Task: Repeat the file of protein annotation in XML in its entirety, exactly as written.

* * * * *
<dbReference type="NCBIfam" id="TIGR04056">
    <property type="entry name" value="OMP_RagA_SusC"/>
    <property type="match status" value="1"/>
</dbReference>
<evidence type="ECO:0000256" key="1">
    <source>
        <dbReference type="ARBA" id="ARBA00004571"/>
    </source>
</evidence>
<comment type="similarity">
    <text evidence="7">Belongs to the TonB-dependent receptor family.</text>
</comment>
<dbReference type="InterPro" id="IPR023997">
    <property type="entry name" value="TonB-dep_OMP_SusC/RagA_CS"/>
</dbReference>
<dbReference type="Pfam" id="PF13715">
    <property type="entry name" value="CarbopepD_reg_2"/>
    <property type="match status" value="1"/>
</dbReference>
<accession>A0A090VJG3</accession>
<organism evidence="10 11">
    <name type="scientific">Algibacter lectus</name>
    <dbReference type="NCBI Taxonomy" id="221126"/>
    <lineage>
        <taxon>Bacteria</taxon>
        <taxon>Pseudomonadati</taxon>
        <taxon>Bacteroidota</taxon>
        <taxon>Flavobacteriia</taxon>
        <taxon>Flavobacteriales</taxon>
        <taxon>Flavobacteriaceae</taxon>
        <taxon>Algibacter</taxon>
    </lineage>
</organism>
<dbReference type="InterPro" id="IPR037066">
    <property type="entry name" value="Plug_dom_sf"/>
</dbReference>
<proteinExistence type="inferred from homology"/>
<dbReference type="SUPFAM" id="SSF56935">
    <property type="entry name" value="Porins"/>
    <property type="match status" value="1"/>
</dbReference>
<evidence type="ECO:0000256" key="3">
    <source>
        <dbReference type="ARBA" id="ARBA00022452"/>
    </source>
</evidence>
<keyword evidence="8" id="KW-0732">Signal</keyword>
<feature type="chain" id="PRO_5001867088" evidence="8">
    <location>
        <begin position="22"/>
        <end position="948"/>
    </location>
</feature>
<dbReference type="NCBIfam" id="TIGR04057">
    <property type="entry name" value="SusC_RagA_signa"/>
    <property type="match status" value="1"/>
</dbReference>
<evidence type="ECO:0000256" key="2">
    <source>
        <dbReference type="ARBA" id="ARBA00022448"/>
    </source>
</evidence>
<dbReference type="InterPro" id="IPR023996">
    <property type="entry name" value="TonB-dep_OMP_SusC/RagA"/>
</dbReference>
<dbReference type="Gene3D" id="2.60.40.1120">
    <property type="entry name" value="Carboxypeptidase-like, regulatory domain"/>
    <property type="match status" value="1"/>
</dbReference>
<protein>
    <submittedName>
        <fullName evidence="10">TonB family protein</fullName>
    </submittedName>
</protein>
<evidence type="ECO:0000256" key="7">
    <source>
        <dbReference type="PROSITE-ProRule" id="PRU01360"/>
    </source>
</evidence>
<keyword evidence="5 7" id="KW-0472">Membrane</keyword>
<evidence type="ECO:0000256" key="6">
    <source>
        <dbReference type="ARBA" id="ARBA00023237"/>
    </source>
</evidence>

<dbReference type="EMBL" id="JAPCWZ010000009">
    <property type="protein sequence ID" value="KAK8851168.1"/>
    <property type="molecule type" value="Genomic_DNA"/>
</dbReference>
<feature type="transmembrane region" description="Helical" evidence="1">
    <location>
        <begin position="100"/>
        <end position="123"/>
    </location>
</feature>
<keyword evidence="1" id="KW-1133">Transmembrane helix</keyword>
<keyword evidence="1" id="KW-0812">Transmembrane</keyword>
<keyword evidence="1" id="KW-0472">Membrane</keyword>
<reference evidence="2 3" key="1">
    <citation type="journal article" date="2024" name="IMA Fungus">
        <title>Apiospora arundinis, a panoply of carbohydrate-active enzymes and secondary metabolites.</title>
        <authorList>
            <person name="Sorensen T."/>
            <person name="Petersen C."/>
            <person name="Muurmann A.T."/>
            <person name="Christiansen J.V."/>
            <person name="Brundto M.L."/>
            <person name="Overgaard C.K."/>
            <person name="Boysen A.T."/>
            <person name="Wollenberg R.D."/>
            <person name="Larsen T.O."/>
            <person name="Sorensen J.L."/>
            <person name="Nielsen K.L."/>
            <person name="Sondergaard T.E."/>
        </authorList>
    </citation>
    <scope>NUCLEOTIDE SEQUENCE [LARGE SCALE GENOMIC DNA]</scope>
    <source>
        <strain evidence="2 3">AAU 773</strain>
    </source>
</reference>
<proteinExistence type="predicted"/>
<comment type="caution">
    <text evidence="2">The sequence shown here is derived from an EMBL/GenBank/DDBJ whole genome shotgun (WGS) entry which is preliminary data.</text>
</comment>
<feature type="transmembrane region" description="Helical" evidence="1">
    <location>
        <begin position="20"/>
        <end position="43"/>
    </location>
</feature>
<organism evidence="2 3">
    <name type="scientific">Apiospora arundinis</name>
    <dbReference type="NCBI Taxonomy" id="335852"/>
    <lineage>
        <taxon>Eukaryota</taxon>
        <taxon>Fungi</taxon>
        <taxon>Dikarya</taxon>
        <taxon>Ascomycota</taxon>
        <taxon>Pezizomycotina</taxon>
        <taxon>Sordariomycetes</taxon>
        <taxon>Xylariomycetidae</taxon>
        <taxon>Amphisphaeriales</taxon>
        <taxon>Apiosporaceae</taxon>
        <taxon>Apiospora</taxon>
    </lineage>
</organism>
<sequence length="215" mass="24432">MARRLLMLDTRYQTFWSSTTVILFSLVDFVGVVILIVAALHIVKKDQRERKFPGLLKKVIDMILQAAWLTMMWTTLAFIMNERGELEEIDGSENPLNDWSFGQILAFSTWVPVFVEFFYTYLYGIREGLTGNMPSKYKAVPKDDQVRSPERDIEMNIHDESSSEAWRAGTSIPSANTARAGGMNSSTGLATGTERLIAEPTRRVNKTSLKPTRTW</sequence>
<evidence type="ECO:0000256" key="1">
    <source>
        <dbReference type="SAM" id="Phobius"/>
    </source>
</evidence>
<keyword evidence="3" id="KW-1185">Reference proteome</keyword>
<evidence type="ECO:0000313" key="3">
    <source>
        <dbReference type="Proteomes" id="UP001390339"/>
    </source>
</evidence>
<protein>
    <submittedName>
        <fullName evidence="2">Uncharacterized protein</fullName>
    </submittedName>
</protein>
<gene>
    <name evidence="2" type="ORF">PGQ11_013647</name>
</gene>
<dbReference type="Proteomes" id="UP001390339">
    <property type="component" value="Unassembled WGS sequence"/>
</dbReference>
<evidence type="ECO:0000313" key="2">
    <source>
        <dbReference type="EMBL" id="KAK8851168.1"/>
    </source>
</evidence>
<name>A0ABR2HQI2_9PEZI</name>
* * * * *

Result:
<dbReference type="NCBIfam" id="TIGR04056">
    <property type="entry name" value="OMP_RagA_SusC"/>
    <property type="match status" value="1"/>
</dbReference>
<evidence type="ECO:0000256" key="1">
    <source>
        <dbReference type="ARBA" id="ARBA00004571"/>
    </source>
</evidence>
<comment type="similarity">
    <text evidence="7">Belongs to the TonB-dependent receptor family.</text>
</comment>
<dbReference type="InterPro" id="IPR023997">
    <property type="entry name" value="TonB-dep_OMP_SusC/RagA_CS"/>
</dbReference>
<dbReference type="Pfam" id="PF13715">
    <property type="entry name" value="CarbopepD_reg_2"/>
    <property type="match status" value="1"/>
</dbReference>
<accession>A0A090VJG3</accession>
<organism evidence="10 11">
    <name type="scientific">Algibacter lectus</name>
    <dbReference type="NCBI Taxonomy" id="221126"/>
    <lineage>
        <taxon>Bacteria</taxon>
        <taxon>Pseudomonadati</taxon>
        <taxon>Bacteroidota</taxon>
        <taxon>Flavobacteriia</taxon>
        <taxon>Flavobacteriales</taxon>
        <taxon>Flavobacteriaceae</taxon>
        <taxon>Algibacter</taxon>
    </lineage>
</organism>
<dbReference type="InterPro" id="IPR037066">
    <property type="entry name" value="Plug_dom_sf"/>
</dbReference>
<proteinExistence type="inferred from homology"/>
<dbReference type="SUPFAM" id="SSF56935">
    <property type="entry name" value="Porins"/>
    <property type="match status" value="1"/>
</dbReference>
<evidence type="ECO:0000256" key="3">
    <source>
        <dbReference type="ARBA" id="ARBA00022452"/>
    </source>
</evidence>
<keyword evidence="8" id="KW-0732">Signal</keyword>
<feature type="chain" id="PRO_5001867088" evidence="8">
    <location>
        <begin position="22"/>
        <end position="948"/>
    </location>
</feature>
<dbReference type="NCBIfam" id="TIGR04057">
    <property type="entry name" value="SusC_RagA_signa"/>
    <property type="match status" value="1"/>
</dbReference>
<evidence type="ECO:0000256" key="2">
    <source>
        <dbReference type="ARBA" id="ARBA00022448"/>
    </source>
</evidence>
<dbReference type="InterPro" id="IPR023996">
    <property type="entry name" value="TonB-dep_OMP_SusC/RagA"/>
</dbReference>
<dbReference type="Gene3D" id="2.60.40.1120">
    <property type="entry name" value="Carboxypeptidase-like, regulatory domain"/>
    <property type="match status" value="1"/>
</dbReference>
<protein>
    <submittedName>
        <fullName evidence="10">TonB family protein</fullName>
    </submittedName>
</protein>
<evidence type="ECO:0000256" key="7">
    <source>
        <dbReference type="PROSITE-ProRule" id="PRU01360"/>
    </source>
</evidence>
<keyword evidence="5 7" id="KW-0472">Membrane</keyword>
<evidence type="ECO:0000256" key="6">
    <source>
        <dbReference type="ARBA" id="ARBA00023237"/>
    </source>
</evidence>

<dbReference type="EMBL" id="JAPCWZ010000009">
    <property type="protein sequence ID" value="KAK8851168.1"/>
    <property type="molecule type" value="Genomic_DNA"/>
</dbReference>
<feature type="transmembrane region" description="Helical" evidence="1">
    <location>
        <begin position="100"/>
        <end position="123"/>
    </location>
</feature>
<keyword evidence="1" id="KW-1133">Transmembrane helix</keyword>
<keyword evidence="1" id="KW-0812">Transmembrane</keyword>
<keyword evidence="1" id="KW-0472">Membrane</keyword>
<reference evidence="2 3" key="1">
    <citation type="journal article" date="2024" name="IMA Fungus">
        <title>Apiospora arundinis, a panoply of carbohydrate-active enzymes and secondary metabolites.</title>
        <authorList>
            <person name="Sorensen T."/>
            <person name="Petersen C."/>
            <person name="Muurmann A.T."/>
            <person name="Christiansen J.V."/>
            <person name="Brundto M.L."/>
            <person name="Overgaard C.K."/>
            <person name="Boysen A.T."/>
            <person name="Wollenberg R.D."/>
            <person name="Larsen T.O."/>
            <person name="Sorensen J.L."/>
            <person name="Nielsen K.L."/>
            <person name="Sondergaard T.E."/>
        </authorList>
    </citation>
    <scope>NUCLEOTIDE SEQUENCE [LARGE SCALE GENOMIC DNA]</scope>
    <source>
        <strain evidence="2 3">AAU 773</strain>
    </source>
</reference>
<proteinExistence type="predicted"/>
<comment type="caution">
    <text evidence="2">The sequence shown here is derived from an EMBL/GenBank/DDBJ whole genome shotgun (WGS) entry which is preliminary data.</text>
</comment>
<feature type="transmembrane region" description="Helical" evidence="1">
    <location>
        <begin position="20"/>
        <end position="43"/>
    </location>
</feature>
<organism evidence="2 3">
    <name type="scientific">Apiospora arundinis</name>
    <dbReference type="NCBI Taxonomy" id="335852"/>
    <lineage>
        <taxon>Eukaryota</taxon>
        <taxon>Fungi</taxon>
        <taxon>Dikarya</taxon>
        <taxon>Ascomycota</taxon>
        <taxon>Pezizomycotina</taxon>
        <taxon>Sordariomycetes</taxon>
        <taxon>Xylariomycetidae</taxon>
        <taxon>Amphisphaeriales</taxon>
        <taxon>Apiosporaceae</taxon>
        <taxon>Apiospora</taxon>
    </lineage>
</organism>
<sequence length="215" mass="24432">MARRLLMLDTRYQTFWSSTTVILFSLVDFVGVVILIVAALHIVKKDQRERKFPGLLKKVIDMILQAAWLTMMWTTLAFIMNERGELEEIDGSENPLNDWSFGQILAFSTWVPVFVEFFYTYLYGIREGLTGNMPSKYKAVPKDDQVRSPERDIEMNIHDESSSEAWRAGTSIPSANTARAGGMNSSTGLATGTERLIAEPTRRVNKTSLKPTRTW</sequence>
<evidence type="ECO:0000256" key="1">
    <source>
        <dbReference type="SAM" id="Phobius"/>
    </source>
</evidence>
<keyword evidence="3" id="KW-1185">Reference proteome</keyword>
<evidence type="ECO:0000313" key="3">
    <source>
        <dbReference type="Proteomes" id="UP001390339"/>
    </source>
</evidence>
<protein>
    <submittedName>
        <fullName evidence="2">Uncharacterized protein</fullName>
    </submittedName>
</protein>
<gene>
    <name evidence="2" type="ORF">PGQ11_013647</name>
</gene>
<dbReference type="Proteomes" id="UP001390339">
    <property type="component" value="Unassembled WGS sequence"/>
</dbReference>
<evidence type="ECO:0000313" key="2">
    <source>
        <dbReference type="EMBL" id="KAK8851168.1"/>
    </source>
</evidence>
<name>A0ABR2HQI2_9PEZI</name>